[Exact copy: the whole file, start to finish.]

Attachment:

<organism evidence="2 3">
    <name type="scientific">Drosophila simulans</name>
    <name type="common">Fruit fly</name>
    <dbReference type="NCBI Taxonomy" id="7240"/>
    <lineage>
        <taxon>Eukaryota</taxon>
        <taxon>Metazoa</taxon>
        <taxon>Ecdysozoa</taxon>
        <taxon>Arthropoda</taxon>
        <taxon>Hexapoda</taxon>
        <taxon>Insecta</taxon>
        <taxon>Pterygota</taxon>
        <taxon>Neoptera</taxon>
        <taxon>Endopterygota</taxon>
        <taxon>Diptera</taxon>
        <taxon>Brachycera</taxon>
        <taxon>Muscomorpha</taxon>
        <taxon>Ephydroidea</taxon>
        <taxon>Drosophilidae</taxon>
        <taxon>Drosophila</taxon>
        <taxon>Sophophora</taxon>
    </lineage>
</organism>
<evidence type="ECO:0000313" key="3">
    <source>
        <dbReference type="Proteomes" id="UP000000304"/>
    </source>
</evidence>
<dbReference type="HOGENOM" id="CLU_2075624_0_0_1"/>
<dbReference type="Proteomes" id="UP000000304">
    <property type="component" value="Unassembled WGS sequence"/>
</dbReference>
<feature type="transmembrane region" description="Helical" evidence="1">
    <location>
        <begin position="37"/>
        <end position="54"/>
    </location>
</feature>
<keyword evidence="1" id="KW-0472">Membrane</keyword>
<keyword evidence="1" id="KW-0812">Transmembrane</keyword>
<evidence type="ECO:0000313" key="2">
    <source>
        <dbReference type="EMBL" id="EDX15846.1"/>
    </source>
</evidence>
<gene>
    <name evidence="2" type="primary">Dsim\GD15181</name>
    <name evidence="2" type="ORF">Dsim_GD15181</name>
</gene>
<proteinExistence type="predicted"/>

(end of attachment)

<organism evidence="2 3">
    <name type="scientific">Drosophila simulans</name>
    <name type="common">Fruit fly</name>
    <dbReference type="NCBI Taxonomy" id="7240"/>
    <lineage>
        <taxon>Eukaryota</taxon>
        <taxon>Metazoa</taxon>
        <taxon>Ecdysozoa</taxon>
        <taxon>Arthropoda</taxon>
        <taxon>Hexapoda</taxon>
        <taxon>Insecta</taxon>
        <taxon>Pterygota</taxon>
        <taxon>Neoptera</taxon>
        <taxon>Endopterygota</taxon>
        <taxon>Diptera</taxon>
        <taxon>Brachycera</taxon>
        <taxon>Muscomorpha</taxon>
        <taxon>Ephydroidea</taxon>
        <taxon>Drosophilidae</taxon>
        <taxon>Drosophila</taxon>
        <taxon>Sophophora</taxon>
    </lineage>
</organism>
<evidence type="ECO:0000313" key="3">
    <source>
        <dbReference type="Proteomes" id="UP000000304"/>
    </source>
</evidence>
<dbReference type="HOGENOM" id="CLU_2075624_0_0_1"/>
<dbReference type="Proteomes" id="UP000000304">
    <property type="component" value="Unassembled WGS sequence"/>
</dbReference>
<feature type="transmembrane region" description="Helical" evidence="1">
    <location>
        <begin position="37"/>
        <end position="54"/>
    </location>
</feature>
<keyword evidence="1" id="KW-0472">Membrane</keyword>
<keyword evidence="1" id="KW-0812">Transmembrane</keyword>
<evidence type="ECO:0000313" key="2">
    <source>
        <dbReference type="EMBL" id="EDX15846.1"/>
    </source>
</evidence>
<gene>
    <name evidence="2" type="primary">Dsim\GD15181</name>
    <name evidence="2" type="ORF">Dsim_GD15181</name>
</gene>
<proteinExistence type="predicted"/>